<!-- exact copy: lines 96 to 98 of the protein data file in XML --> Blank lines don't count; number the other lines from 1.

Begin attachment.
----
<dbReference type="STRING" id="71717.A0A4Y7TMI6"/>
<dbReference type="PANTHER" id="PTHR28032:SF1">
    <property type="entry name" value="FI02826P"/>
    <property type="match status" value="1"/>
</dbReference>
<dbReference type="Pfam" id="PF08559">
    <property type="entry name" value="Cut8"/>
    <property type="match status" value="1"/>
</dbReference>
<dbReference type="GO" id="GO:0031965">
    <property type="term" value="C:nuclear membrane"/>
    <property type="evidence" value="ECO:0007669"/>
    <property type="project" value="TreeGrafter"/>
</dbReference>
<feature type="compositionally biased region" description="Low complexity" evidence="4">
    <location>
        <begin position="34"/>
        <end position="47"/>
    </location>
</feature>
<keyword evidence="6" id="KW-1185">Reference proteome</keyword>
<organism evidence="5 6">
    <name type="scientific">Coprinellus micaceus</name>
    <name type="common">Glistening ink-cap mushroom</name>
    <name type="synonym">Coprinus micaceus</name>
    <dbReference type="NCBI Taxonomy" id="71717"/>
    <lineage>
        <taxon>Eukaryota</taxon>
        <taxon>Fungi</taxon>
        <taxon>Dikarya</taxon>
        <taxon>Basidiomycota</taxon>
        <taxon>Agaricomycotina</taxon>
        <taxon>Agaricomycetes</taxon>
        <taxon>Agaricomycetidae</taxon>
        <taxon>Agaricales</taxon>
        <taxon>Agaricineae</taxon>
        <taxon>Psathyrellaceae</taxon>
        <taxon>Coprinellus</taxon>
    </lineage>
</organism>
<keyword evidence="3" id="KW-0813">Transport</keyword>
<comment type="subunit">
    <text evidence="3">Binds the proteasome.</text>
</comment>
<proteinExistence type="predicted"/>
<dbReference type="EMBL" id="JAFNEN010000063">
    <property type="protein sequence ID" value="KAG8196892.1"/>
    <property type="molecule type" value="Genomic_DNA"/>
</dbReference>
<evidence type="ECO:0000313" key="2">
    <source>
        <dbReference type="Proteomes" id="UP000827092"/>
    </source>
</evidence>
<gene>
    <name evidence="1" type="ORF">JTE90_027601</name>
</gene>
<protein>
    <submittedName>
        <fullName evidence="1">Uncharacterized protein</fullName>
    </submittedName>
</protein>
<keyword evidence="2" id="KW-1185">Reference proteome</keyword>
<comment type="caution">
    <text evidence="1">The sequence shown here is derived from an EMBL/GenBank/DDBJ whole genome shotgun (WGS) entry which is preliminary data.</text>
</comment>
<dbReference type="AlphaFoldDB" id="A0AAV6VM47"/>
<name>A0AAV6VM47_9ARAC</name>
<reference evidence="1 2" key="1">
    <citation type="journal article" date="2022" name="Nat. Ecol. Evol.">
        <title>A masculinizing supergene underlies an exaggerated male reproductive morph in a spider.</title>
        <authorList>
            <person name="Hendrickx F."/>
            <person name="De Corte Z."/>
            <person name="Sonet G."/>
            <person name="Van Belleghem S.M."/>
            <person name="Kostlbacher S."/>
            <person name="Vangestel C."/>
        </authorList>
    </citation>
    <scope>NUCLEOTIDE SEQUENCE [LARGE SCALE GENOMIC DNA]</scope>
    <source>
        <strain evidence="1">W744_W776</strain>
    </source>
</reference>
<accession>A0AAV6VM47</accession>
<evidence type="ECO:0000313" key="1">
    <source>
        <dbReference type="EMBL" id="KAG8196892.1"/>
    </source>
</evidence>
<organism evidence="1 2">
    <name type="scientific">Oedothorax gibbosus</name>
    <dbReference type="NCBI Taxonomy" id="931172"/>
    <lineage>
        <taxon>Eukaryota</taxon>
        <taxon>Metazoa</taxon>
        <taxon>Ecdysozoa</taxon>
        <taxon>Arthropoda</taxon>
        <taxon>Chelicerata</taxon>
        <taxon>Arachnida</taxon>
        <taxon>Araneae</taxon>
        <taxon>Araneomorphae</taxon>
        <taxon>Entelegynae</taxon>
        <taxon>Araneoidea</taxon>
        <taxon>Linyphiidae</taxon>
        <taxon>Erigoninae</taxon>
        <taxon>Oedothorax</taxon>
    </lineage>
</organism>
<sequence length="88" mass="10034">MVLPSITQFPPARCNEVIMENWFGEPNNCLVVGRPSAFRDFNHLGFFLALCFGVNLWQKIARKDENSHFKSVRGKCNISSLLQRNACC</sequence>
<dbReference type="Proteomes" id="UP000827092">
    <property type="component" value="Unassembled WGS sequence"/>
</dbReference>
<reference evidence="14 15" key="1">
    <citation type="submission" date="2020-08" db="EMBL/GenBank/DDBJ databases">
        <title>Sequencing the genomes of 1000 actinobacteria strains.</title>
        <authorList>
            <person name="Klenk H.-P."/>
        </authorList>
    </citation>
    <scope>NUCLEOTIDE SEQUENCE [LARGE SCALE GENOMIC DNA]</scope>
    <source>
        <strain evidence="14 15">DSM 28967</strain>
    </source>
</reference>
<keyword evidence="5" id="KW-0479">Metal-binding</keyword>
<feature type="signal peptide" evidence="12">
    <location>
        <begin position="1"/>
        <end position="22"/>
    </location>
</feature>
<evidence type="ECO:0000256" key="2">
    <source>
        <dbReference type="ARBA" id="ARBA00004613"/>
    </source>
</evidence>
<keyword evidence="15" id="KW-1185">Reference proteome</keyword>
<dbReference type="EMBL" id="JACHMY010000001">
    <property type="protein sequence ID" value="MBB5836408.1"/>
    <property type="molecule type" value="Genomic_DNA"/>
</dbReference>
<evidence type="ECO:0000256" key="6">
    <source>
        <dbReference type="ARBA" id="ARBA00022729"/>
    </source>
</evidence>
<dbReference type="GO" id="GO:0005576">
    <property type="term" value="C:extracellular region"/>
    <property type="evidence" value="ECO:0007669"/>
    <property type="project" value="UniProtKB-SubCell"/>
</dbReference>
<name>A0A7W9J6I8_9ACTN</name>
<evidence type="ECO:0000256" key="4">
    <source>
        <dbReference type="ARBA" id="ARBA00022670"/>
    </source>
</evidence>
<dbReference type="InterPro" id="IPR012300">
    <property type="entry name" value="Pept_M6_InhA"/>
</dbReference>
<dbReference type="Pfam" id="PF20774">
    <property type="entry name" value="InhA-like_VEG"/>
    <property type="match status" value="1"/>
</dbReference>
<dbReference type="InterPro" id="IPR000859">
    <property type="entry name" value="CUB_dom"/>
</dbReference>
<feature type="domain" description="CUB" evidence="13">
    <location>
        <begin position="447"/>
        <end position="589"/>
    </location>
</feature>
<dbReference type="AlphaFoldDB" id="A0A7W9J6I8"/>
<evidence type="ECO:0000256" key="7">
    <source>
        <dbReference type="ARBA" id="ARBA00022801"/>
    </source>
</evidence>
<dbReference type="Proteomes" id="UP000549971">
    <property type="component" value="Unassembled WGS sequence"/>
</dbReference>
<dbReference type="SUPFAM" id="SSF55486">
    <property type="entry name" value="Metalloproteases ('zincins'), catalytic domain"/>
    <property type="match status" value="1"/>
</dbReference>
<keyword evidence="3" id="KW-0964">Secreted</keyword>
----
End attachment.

        <taxon>Eukaryota</taxon>
        <taxon>Metazoa</taxon>
        <taxon>Ecdysozoa</taxon>